Technology has rapidly changed virtually everything in the classroom.
Modern-day geometry students equipped with three-dimensional printers can transform their math lessons into physical shapes. Interactive software lets biology learners build accurate models of plant and animal cells. Electronic textbooks offer word definitions with a simple touch of the screen.
The dramatic evolution is exciting, but also onerous, for teachers — who are expected to adhere to ever-changing academic standards, while navigating increasingly more complicated devices and computer programs. The achievement gaps are still there, of course, but now so are technology gaps: 17% of Long Beach Unified School District fourth- and fifth-graders, and 10% of high schoolers, do not have access to computers or the internet at home, according to district figures.
That’s part of the reason computer literacy, particularly internet literacy, is folded into LBUSD’s curriculum at almost every level.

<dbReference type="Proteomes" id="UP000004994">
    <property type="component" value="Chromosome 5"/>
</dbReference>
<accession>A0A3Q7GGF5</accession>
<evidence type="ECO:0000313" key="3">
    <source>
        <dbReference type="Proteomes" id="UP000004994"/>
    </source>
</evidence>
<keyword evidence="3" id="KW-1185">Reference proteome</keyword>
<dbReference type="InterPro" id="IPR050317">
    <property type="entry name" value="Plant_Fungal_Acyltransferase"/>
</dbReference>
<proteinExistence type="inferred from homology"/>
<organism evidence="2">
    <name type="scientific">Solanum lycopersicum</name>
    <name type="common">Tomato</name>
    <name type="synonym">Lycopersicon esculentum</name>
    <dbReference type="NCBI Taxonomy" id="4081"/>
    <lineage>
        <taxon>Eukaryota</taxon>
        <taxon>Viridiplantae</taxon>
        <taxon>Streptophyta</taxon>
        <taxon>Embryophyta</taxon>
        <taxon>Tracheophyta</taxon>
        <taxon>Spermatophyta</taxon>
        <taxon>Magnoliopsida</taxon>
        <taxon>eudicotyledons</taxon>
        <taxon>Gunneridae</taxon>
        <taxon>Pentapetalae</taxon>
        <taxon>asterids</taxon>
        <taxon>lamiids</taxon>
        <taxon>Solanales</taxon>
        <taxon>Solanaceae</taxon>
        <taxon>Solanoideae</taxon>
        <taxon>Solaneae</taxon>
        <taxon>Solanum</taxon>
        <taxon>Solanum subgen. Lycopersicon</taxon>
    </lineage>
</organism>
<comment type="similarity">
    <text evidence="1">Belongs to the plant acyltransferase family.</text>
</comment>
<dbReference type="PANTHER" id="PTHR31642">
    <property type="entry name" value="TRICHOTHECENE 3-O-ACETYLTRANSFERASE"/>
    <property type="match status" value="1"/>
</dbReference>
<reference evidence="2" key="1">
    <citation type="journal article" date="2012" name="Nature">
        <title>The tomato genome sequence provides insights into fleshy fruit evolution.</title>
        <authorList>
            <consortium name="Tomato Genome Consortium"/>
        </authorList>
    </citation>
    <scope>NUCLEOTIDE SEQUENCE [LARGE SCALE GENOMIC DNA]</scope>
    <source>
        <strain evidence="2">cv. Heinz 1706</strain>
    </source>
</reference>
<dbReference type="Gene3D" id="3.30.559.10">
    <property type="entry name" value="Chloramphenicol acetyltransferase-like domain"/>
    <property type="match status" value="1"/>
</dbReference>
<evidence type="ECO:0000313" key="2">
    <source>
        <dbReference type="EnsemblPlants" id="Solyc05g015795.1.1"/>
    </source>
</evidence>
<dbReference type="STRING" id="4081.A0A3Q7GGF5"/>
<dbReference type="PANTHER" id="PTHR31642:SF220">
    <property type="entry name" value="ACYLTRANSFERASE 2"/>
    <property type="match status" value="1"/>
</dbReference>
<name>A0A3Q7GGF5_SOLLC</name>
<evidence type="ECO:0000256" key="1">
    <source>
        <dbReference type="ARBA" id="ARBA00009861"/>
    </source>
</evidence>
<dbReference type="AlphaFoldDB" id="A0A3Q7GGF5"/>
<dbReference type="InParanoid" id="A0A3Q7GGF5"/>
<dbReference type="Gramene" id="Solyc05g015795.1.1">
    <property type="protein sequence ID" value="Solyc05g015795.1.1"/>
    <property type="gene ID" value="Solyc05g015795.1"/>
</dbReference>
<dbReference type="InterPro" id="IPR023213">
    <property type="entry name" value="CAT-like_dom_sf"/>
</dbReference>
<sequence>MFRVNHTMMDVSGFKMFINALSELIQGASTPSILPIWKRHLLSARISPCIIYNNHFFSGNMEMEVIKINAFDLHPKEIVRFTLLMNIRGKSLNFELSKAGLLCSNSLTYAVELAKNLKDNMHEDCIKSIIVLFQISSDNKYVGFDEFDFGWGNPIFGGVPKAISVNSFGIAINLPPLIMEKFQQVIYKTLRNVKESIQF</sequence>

“Ten years ago, you couldn’t imagine we would be where we are now,” said Chris Eftychiou, spokesman for the school district. “It’s evolved so rapidly.”
And the district is well ahead of the game, according to LBUSD Superintendent Christopher Steinhauser. Computers now outnumber kids, with Long Beach Unified’s 74,000 enrolled students having access to about 58,000 Chromebooks, about 11,000 iPads and more than 20,000 desktop computers.
“The Chromebook and iPad are becoming like the pen and pencil,” Steinhauser said.
Teachers fight to close the gap
The U.S. Census Bureau found that 14% of Long Beach residents younger than 18 live in households without internet access. Another 9.5% of households only have access through smartphones. The vast majority of the disconnected are people of color and the poor. Perhaps unsurprisingly, 25.7% of high school dropouts have no internet access at home.